The Cluetrain authors focus more on marketing - and its transformation via the empowerment of previously passive recipients of broadcast messages - than markets, per se, although they do talk about as an example of a "virtual flea market". I've had very limited experience with eBay, but my impression is that most socializing there is more about the transactions rather than the stories surrounding the objects being bought and sold.

TheStoriesWeLiveBy At several points throughout the two days, I was reminded of Dan McAdams' insightful book, The Stories We Live By, and his thesis that it is the stories we make up about ourselves that gives our lives meaning, unity and purpose. We start composing these stories in late adolescence - certainly by the time we are signing each others' high school senior yearbooks - and continue adding to and/or revising the narrative throughout much of our lives. Different life stages tend to provoke different editorial strategies, and the various characters we include in the unfolding story personify our basic human needs for power and love, and the things we buy and sell constitute props in the story. McAdams notes that "the good life story is one of the most important gifts we can ever offer each other" ... and these gifts were being exchanged freely by all parties throughout the garage sale. I was tempted to title this post "The Stories We Sell By" or "Sales-Centered Sociality" ... but focusing on stuff seemed more appropriate.

I imagine that this partly due to a priming effect: I recently listened to a KUOW Speakers Forum presentation by Annie Leonard, author of The Story of Stuff - a critique of our materials economy - and I think she would approve of garage sales ... aside from the fact that garages house cars which promote driving which contributes to suburban sprawl and other modern practices that degrade the natural environment. On the plus side, garage sales reduce the extraction, production, distribution, consumption and disposal inherent in our acquisition of new stuff by enabling new people to reuse old stuff, overcoming perceived obsolescence by transferring old stuff to new people at a different stage of life for whom the stuff will be perceived as fresh and useful. But I think the main contribution is that the stories and conversations that arise around the the reselling of old stuff are much more likely to contribute to our happiness than the kinds of social benefits that typically surround transactions involving new stuff.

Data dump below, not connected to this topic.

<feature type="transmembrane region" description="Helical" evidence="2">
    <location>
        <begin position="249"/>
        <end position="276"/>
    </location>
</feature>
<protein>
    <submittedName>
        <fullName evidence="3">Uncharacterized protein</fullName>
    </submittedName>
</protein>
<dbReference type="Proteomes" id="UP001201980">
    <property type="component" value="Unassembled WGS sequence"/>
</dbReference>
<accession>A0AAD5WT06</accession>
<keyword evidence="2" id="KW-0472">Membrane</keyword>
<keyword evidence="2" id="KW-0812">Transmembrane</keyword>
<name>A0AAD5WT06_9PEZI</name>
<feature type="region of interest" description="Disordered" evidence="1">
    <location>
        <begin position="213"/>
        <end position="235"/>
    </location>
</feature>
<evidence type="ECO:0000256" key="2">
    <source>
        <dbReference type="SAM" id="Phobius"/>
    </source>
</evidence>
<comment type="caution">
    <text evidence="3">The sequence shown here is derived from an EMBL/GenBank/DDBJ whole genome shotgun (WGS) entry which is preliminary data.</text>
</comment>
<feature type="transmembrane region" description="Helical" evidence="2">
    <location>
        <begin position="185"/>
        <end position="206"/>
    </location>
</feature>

[In checking the The Story of Stuff blog just now, I see that Saturday, May 15, was Give Your Stuff Away Day. As I alluded to above, Amy ended up giving several items away during the two-day sale, and we will be giving the rest of the stuff away.]

Certified Cancer-free: Celebrating Amy's 5th Anniversary

Amy Amy had her final post-treatment check-up at Cascade Cancer Center yesterday, and I am happy to report that she has been discharged as a patient there, 5 days shy of 5 years since she was initially diagnosed with cancer. Although she continues to experience some side effects from the treatment, according to her doctors, Dr. Matthew Lonergan (at Cascade) and Dr. Michael Hunter (Evergreen Radiology Oncology), she is now officially cancer-free.

We feel very fortunate to have been in the excellent care of Dr. Lonergan and Dr. Hunter and the staffs at the Cascade Cancer Center and the Evergreen Radiation Oncology group, who have provided exemplary personal and professional service throughout this period. We highly recommend them as treatment providers, and I hope they won't take this personally, but I hope that we never see them again for any professional reasons.